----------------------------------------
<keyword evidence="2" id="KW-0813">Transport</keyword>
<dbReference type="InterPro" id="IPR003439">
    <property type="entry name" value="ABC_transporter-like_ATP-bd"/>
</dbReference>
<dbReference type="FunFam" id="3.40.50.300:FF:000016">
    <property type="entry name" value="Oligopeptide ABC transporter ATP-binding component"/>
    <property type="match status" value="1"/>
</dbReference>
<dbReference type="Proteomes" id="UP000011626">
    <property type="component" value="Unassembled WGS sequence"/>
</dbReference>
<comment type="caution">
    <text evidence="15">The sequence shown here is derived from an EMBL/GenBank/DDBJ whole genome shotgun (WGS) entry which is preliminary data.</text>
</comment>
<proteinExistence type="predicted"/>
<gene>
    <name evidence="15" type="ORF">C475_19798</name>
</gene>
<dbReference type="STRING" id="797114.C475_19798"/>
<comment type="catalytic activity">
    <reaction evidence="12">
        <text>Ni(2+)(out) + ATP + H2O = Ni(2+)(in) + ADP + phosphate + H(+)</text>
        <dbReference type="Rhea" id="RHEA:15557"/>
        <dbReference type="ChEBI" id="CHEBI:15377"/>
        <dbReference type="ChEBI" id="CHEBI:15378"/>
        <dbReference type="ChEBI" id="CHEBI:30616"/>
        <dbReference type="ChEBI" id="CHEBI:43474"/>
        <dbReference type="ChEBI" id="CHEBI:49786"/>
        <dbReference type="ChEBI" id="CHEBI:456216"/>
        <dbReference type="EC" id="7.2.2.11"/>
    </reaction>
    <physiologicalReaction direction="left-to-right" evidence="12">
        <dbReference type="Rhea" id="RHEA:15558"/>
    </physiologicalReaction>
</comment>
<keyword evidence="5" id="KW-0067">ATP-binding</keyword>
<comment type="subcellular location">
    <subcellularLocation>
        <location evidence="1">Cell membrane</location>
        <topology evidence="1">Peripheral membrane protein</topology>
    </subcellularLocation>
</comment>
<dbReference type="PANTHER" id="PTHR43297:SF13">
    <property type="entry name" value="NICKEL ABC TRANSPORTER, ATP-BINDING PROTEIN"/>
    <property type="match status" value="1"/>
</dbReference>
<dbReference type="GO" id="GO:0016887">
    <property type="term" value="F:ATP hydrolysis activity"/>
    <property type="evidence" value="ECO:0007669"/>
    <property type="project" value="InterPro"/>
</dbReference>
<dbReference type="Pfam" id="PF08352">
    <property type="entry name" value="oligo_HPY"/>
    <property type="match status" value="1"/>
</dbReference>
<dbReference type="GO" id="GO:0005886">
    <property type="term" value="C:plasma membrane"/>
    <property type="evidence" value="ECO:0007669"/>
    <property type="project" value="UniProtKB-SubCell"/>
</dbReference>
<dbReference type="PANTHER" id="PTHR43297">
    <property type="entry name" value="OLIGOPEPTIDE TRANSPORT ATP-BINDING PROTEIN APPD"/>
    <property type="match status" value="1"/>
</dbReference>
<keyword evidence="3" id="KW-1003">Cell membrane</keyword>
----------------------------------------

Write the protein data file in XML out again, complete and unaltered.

<keyword evidence="2" id="KW-0813">Transport</keyword>
<dbReference type="InterPro" id="IPR003439">
    <property type="entry name" value="ABC_transporter-like_ATP-bd"/>
</dbReference>
<dbReference type="FunFam" id="3.40.50.300:FF:000016">
    <property type="entry name" value="Oligopeptide ABC transporter ATP-binding component"/>
    <property type="match status" value="1"/>
</dbReference>
<dbReference type="Proteomes" id="UP000011626">
    <property type="component" value="Unassembled WGS sequence"/>
</dbReference>
<comment type="caution">
    <text evidence="15">The sequence shown here is derived from an EMBL/GenBank/DDBJ whole genome shotgun (WGS) entry which is preliminary data.</text>
</comment>
<proteinExistence type="predicted"/>
<gene>
    <name evidence="15" type="ORF">C475_19798</name>
</gene>
<dbReference type="STRING" id="797114.C475_19798"/>
<comment type="catalytic activity">
    <reaction evidence="12">
        <text>Ni(2+)(out) + ATP + H2O = Ni(2+)(in) + ADP + phosphate + H(+)</text>
        <dbReference type="Rhea" id="RHEA:15557"/>
        <dbReference type="ChEBI" id="CHEBI:15377"/>
        <dbReference type="ChEBI" id="CHEBI:15378"/>
        <dbReference type="ChEBI" id="CHEBI:30616"/>
        <dbReference type="ChEBI" id="CHEBI:43474"/>
        <dbReference type="ChEBI" id="CHEBI:49786"/>
        <dbReference type="ChEBI" id="CHEBI:456216"/>
        <dbReference type="EC" id="7.2.2.11"/>
    </reaction>
    <physiologicalReaction direction="left-to-right" evidence="12">
        <dbReference type="Rhea" id="RHEA:15558"/>
    </physiologicalReaction>
</comment>
<keyword evidence="5" id="KW-0067">ATP-binding</keyword>
<comment type="subcellular location">
    <subcellularLocation>
        <location evidence="1">Cell membrane</location>
        <topology evidence="1">Peripheral membrane protein</topology>
    </subcellularLocation>
</comment>
<dbReference type="PANTHER" id="PTHR43297:SF13">
    <property type="entry name" value="NICKEL ABC TRANSPORTER, ATP-BINDING PROTEIN"/>
    <property type="match status" value="1"/>
</dbReference>
<dbReference type="GO" id="GO:0016887">
    <property type="term" value="F:ATP hydrolysis activity"/>
    <property type="evidence" value="ECO:0007669"/>
    <property type="project" value="InterPro"/>
</dbReference>
<dbReference type="Pfam" id="PF08352">
    <property type="entry name" value="oligo_HPY"/>
    <property type="match status" value="1"/>
</dbReference>
<dbReference type="GO" id="GO:0005886">
    <property type="term" value="C:plasma membrane"/>
    <property type="evidence" value="ECO:0007669"/>
    <property type="project" value="UniProtKB-SubCell"/>
</dbReference>
<dbReference type="PANTHER" id="PTHR43297">
    <property type="entry name" value="OLIGOPEPTIDE TRANSPORT ATP-BINDING PROTEIN APPD"/>
    <property type="match status" value="1"/>
</dbReference>
<keyword evidence="3" id="KW-1003">Cell membrane</keyword>